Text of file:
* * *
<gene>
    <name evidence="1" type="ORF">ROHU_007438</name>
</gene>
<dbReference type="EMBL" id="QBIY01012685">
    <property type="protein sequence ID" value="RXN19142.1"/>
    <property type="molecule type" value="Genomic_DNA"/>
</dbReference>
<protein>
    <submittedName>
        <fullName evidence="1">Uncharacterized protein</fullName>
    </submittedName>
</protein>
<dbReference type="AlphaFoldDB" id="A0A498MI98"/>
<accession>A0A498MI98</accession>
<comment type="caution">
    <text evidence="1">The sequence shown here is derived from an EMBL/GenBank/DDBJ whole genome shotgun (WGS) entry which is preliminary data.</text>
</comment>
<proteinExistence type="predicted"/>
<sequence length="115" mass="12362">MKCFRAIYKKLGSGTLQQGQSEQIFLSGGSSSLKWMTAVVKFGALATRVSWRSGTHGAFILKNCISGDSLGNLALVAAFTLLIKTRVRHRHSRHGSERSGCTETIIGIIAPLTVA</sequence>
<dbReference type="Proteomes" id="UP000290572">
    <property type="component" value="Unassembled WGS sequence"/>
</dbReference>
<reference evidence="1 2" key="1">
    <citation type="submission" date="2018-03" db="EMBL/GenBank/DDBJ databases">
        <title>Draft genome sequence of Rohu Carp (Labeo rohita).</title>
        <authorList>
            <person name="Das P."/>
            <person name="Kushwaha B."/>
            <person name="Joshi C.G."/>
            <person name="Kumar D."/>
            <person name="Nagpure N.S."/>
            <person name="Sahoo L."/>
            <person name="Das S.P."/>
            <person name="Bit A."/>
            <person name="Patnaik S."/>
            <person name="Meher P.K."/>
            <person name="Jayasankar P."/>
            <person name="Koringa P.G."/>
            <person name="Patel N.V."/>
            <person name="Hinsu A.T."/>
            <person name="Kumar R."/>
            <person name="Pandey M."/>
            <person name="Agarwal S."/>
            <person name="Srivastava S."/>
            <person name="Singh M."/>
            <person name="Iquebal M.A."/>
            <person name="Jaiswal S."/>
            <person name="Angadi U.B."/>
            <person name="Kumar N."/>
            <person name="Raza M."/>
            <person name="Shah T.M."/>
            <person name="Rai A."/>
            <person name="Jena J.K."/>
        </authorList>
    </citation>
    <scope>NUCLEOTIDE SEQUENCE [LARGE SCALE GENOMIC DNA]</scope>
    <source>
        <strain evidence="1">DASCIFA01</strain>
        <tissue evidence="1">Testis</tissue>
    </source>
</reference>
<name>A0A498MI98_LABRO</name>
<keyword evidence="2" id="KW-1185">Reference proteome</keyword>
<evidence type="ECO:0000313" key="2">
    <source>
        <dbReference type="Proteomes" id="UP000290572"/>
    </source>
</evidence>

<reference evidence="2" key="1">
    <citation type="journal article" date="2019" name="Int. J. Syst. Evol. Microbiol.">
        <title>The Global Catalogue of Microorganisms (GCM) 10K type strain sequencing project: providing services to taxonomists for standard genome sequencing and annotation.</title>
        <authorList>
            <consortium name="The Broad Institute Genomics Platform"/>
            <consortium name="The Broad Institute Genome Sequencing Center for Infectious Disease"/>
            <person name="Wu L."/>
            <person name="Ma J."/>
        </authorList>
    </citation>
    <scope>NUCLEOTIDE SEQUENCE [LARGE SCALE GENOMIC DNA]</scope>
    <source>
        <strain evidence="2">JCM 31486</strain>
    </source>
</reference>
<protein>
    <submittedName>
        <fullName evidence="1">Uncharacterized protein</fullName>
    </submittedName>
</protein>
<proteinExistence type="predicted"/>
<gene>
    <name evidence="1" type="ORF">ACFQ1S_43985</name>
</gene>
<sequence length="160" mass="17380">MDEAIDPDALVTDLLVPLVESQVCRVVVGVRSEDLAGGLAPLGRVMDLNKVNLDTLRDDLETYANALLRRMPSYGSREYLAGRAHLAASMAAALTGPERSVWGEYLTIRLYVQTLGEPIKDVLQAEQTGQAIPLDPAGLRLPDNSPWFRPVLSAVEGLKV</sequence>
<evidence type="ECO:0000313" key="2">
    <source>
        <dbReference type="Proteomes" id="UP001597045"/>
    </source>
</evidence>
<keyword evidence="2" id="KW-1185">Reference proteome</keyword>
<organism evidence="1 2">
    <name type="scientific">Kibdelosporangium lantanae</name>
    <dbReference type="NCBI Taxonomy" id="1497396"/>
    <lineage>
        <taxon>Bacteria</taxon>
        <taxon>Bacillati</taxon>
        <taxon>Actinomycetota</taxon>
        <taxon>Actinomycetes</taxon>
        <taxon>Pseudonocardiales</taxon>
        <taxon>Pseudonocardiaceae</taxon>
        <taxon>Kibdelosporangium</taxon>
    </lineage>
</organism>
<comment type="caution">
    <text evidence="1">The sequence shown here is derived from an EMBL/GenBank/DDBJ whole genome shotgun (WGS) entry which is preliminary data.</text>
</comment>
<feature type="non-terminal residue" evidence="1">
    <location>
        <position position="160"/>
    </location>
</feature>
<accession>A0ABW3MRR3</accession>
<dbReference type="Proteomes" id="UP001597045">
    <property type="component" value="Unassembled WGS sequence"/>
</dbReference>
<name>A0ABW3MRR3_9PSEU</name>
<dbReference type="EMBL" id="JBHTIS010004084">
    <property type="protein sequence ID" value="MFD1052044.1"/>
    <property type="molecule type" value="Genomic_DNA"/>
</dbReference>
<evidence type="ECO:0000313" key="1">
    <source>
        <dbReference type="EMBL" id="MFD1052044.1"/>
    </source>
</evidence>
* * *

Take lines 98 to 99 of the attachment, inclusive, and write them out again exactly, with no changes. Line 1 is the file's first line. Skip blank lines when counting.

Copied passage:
</evidence>
<keyword evidence="2" id="KW-1185">Reference proteome</keyword>